- Playground – develop a themed playground that fits with the aesthetics of the urban park and heritage area, and offers unique play experiences.
It’s good that some attention is being given to the park; it feels tired and neglected. But the main problem with the park is outside the city’s control: the sea of concrete across the street that is the Superstore parking lot. I don’t know what was on the site before the Superstore, but the park needs framing. The train station and hotel are nice, and it looks like the rebuild of the burned out South Street buildings will work, but the parking lot makes the entire park seem like an afterthought, a wide spot next to a highway. I guess it’s too much to ask Loblaws to tear down the store and build it right — put the building at the street with a nice facade, with the parking lot behind — so the park is doomed, no matter how nice the plan for it.
The grand park was built in the age of train, and the age of the automobile has destroyed it.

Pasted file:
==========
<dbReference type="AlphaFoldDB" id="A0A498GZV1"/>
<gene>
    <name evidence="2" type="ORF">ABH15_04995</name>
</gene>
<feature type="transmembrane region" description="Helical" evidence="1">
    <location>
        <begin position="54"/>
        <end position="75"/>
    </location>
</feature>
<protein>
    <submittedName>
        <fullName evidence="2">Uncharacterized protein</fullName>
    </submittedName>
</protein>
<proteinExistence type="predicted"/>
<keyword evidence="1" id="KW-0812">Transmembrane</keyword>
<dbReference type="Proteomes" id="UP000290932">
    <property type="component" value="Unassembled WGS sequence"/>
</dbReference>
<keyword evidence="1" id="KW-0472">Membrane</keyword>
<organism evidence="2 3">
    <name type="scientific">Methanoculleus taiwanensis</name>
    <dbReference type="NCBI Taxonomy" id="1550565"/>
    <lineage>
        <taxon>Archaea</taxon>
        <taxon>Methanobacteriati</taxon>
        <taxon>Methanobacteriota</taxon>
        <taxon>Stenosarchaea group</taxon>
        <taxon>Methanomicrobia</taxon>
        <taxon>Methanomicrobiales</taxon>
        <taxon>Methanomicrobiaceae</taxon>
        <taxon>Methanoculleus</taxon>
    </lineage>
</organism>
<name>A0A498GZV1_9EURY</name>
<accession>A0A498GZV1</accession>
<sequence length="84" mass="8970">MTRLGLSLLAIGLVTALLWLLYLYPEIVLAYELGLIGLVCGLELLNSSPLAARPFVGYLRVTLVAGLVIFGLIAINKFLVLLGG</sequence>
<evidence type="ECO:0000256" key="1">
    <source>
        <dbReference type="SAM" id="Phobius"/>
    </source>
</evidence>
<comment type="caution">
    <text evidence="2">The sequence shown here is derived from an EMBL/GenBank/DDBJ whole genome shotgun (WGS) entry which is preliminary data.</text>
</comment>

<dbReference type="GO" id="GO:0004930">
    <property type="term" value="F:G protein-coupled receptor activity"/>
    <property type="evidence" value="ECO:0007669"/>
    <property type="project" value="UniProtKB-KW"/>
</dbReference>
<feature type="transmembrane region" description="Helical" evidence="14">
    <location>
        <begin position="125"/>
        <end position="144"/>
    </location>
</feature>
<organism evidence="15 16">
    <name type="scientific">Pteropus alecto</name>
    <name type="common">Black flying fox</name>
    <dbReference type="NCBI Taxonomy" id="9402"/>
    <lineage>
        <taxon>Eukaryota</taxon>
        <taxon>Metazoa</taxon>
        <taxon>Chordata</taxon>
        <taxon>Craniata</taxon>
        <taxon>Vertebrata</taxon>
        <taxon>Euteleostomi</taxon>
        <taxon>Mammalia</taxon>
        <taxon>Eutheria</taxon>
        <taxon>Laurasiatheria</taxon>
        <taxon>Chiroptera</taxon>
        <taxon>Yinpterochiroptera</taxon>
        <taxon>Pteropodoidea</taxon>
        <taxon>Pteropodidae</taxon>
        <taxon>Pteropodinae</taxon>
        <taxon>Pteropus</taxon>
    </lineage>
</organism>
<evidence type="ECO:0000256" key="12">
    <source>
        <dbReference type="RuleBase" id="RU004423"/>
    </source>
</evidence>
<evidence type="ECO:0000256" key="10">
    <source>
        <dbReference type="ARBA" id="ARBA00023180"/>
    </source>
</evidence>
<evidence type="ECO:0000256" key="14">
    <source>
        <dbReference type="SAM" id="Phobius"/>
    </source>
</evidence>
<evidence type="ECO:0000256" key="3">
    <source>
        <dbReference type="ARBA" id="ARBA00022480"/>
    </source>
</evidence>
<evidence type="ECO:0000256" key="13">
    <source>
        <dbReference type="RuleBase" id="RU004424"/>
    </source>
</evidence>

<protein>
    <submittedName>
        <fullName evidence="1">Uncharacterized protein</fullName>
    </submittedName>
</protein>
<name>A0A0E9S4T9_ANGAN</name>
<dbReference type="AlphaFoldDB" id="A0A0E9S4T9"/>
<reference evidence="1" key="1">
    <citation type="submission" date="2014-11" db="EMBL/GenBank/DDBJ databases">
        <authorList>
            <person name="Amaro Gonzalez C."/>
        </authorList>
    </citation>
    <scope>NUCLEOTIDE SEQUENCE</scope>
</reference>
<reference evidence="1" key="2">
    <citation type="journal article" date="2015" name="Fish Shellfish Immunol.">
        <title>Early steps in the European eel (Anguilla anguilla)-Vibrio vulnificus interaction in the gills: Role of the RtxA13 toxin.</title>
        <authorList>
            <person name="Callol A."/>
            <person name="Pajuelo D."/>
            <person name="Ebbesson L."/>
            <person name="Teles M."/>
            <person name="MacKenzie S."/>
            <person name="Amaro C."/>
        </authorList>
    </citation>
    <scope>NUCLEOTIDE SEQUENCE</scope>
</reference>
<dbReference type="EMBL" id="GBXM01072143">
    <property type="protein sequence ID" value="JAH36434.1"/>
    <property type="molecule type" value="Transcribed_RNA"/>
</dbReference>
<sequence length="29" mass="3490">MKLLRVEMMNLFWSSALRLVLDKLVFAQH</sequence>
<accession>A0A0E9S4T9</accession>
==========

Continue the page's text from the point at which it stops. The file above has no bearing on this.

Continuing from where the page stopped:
Data stream mining (Tuesday, 11:30am, Slonim Room (430) – Faculty of Computer Science)—PhD student Behrouz Haji Soleimani Mamaghani explains:
In the last decade, the amount of data that is generated every day is growing rapidly. This has led to an increasing interest in big data and data stream analysis. When the data is becoming available gradually, we are dealing with a data stream. In this situation, we cannot once build a model from the data and use it afterwards. Instead, we need to develop and build the model incrementally and adapt the model based on the new incoming instances. Moreover, we usually do not have enough resources to store all the incoming instances. Therefore, some kind of summarization can be also useful in order to keep a summary of the stream up to the current time, so we can run the analysis on the summary. We are especially interested in unsupervised analysis of data streams, namely data stream clustering. This task is usually broken up into two main pieces: a summarization technique and a top level clustering on the summary. In this talk we will briefly overview the micro-cluster sum! marization techniques. Afterwards, we will talk about some of the state-of-the-art clustering methods including spectral clustering and density peak clustering and how to modify them in order to use in the streaming data.